Flett’s dialogue can sometimes feel clunky (“Why don’t you go and visit (Agnes,) Katherena?” my mom says. I nod. “Okay.”) Her descriptive prose however, sings (the new home ‘hums with peeps and whistles and ribbits and chirps’ and snowdrop bulbs look like tiny moons). The textured, collage-like illustrations do much to convey a sense of place as well as emotion. Space flows around Katherena and Agnes, evoking a sense of newness, possibility and discovery so necessary to them as artists. Space also conveys a sense of loss and uprootedness familiar to those who’ve moved to a new place. The illustrations move through the seasons with an exquisite restraint, which allows Flett to expand the very definition of art by foregrounding a carved bowl, a carpet of snowdrops, a wall of drawings or a flight of wild geese. Art is all around. The story starts in the spring and cycles back through the year to arrive back at spring, creating a circular story structure that also works as a metaphor for death and rebirth.
We’re not sure at the end of the book if Agnes has actually died or if Katherena is just saying good-bye to Agnes at the end of the day. Of course, framing death as a good-bye offers children a way to understand death as the final farewell. Gentle, poignant, powerful. (#TPL)
Africville, by Shauntay Grant. Illustrated by Eva Campbell. (Groundwood, 2018)
Africville was a vibrant community created by Black Loyalists who were given land grants in Nova Scotia during the American revolution in exchange for loyalty to the British crown. Unfortunately, these land grants violated the treaty the crown had negotiated with the Mi’kmaq People, who had never actually ceded their ancestral land. As time went on, the growing Just as the treaties with the Mi’kmaq were violated, so were the land grants given to the residents of Africville. As the City of Halifax grew, it refused to make any infrastructural improvements to Africville, instead condemning people’s homes and buildings and forcing the residents to ‘relocate’ into social housing.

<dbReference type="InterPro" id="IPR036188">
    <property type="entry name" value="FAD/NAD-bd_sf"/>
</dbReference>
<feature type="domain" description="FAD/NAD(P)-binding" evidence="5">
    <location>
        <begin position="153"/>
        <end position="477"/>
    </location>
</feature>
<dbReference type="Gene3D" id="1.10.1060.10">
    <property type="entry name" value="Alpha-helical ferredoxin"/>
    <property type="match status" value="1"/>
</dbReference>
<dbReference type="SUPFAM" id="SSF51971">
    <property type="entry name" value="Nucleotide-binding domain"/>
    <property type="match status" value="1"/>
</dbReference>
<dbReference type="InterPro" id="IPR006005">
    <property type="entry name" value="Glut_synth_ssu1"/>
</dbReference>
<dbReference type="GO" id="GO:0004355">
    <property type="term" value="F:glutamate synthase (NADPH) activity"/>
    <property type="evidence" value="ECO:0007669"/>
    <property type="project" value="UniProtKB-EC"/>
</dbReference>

Africville the book is a haunting ode to a vanished time and place. ‘Take me to the end of the ocean,’ the book opens, as a young girl from the present walks through the memorial site that the City of Halifax erected to commemorate the razed village. It is not the contemporary memorial however that we see but Africville as it once was, a place where ‘home smells like sweet apple pie and blueberry duff,’ a place where ‘the pavement ends and family begins.’ We accompany the girl as she follows the paths made by children long ago and visits the places that were important to them: the berry patch on the hill, the Caterpillar Tree, the Back of Field for football and Tibby’s pond for rafting. Grant’s language is deeply poetic, both a celebration and a remembrance of Africville that recreates the story of this community in vivid, immediate detail.The story circles forward to the present day at the Africville reunion festival, where former residents, their families and supporters gather together every year. The girl in the present who visits the past emphasizes the living history that is passed on through the generations and celebrated at the reunions. Africville might have been razed but its people are still here.